Sunday, October 20, 2013
On Saturday, my co-blogger, Jim Levy mentioned an open letter to law schools from a small-firm practitioner, Carolyn Elefant. Jim’s post mainly concerned what she and other small-firm practioners wanted law schools to teach law students. In this post, I would like to explore her reasons for posting this open letter. They demonstrate why law schools need to significantly reform how they deliver legal education.
Elefant writes, "I’ve gone out of my way to hire and pay law students and new grads in my field [emerging renewable energy technologies and micro-grids, pipeline regulatory proceedings and eminent domain on behalf of landowners and communities and 21st century legal ethics] because I believe that my generation in this profession owes an obligation to train those who come after." She continues, "But increasingly, I am finding that many of your students are, quite frankly, useless to me; lacking the basic skill set necessary to incorporate them quickly and seamlessly into a busy and frequently resource-constrained practice like mine."
She remarks, "Yet what I can’t fathom or tolerate is the utter lack of curiosity that many (but not all) new grads bring (or don’t bring) to the table when they hit the job market. . . . how can today’s students not be excited about the cornucopia of riches at their fingertips — from free caselaw, free online legal briefs and memos by top attorneys, substantive analytic blogs galore, and an endless stream of news items on Twitter curated by experts in every field?"
She notes, "I need young lawyers who can keep a pulse on my industry and inform me of what’s new. I want new lawyers to challenge me every single day, not to sit like potted plants waiting for the next assignment. And most importantly, lawyers who work with me have got to have basic 21st technology skills."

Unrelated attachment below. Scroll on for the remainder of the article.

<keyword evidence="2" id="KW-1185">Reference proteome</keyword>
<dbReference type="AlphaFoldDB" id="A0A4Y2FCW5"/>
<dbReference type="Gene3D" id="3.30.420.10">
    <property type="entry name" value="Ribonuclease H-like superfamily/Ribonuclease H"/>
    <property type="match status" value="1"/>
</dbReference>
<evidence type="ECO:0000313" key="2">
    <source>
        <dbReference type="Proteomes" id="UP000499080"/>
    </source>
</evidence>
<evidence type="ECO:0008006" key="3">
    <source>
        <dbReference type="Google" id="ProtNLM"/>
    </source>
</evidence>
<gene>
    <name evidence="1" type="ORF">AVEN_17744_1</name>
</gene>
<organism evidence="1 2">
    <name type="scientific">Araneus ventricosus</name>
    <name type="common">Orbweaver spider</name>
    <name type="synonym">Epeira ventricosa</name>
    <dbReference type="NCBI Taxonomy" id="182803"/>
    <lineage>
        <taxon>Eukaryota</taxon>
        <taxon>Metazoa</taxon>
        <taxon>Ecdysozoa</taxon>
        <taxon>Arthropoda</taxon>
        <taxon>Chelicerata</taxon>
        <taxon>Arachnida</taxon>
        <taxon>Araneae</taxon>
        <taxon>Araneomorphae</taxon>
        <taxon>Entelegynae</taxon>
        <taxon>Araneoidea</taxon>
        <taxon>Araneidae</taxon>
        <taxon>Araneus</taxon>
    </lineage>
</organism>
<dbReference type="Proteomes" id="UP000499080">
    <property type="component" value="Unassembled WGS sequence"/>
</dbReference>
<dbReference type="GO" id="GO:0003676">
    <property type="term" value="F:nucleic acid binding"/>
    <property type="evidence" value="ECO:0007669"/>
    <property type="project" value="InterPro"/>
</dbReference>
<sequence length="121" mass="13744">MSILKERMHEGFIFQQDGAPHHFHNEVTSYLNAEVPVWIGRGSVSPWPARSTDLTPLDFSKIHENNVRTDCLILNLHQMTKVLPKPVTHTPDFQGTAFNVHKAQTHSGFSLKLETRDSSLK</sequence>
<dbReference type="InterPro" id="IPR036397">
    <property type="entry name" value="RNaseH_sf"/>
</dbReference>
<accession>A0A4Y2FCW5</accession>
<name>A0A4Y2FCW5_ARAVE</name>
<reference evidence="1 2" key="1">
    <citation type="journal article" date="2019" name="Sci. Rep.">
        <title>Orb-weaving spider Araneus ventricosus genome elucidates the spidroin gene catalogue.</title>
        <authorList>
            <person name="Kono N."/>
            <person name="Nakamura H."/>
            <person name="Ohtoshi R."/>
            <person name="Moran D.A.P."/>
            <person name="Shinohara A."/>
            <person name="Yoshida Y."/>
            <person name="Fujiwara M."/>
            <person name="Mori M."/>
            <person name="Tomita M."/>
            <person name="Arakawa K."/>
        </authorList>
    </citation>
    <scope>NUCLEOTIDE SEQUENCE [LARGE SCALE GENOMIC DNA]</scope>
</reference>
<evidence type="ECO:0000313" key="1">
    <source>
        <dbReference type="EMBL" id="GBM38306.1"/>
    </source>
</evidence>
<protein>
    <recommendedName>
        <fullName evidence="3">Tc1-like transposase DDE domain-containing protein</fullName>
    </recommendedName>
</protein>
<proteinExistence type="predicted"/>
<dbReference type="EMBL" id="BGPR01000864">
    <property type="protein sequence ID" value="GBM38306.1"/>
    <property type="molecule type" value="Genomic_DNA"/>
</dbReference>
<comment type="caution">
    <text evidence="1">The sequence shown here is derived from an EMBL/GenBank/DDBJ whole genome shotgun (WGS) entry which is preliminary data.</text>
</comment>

Why are small-firm practitioners important to law schools? "But here’s why what my solo and small firm colleagues and I have to say matters so much. Back in the day, most schools prepped attorneys to work at big law – but those jobs are gone for good. Likewise, most government employers, which can hire big law cast offs with several years of experience, won’t touch new grads. . . . So, hate to break it to you, law schools, but you’re stuck with employers like me: solo and small firms who are the face of today’s legal employers."
She concludes, "Earth to law schools, the bottom line is this. Once upon a time, you all would have hung your heads in shame at the horror of your illustrious students slumming in solo and small land. Reality check – working full time or on a contract or part time basis for a solo or small firm may be the future for the majority of your students. What’s more, my guess is that many of your grads would be grateful for an opportunity to actually use their legal skills instead of being directed to non-legal analyst or marketing jobs or doc review. Moreover, the practice of law has changed, and in case you haven’t noticed, solos and smalls are neither bumbling losers nor morons churning out cookie-cutter wills and incorporations using fill-in-the-blank forms that you believe." "We can help rescue our profession from this mess (brought on, largely I might add, by large firms who never thought that the day of reckoning would come). But to help, law schools need to do their part by producing graduates who can serve our needs so that we can serve our clients."
I hope that law schools listen to Carolyn Elefant’s letter. It demonstrates the realities of today’s legal practice and what law schools need to do to survive. You can read the rest of her letter here.
P.S. I urge you to forward this letter to your deans and faculty colleagues.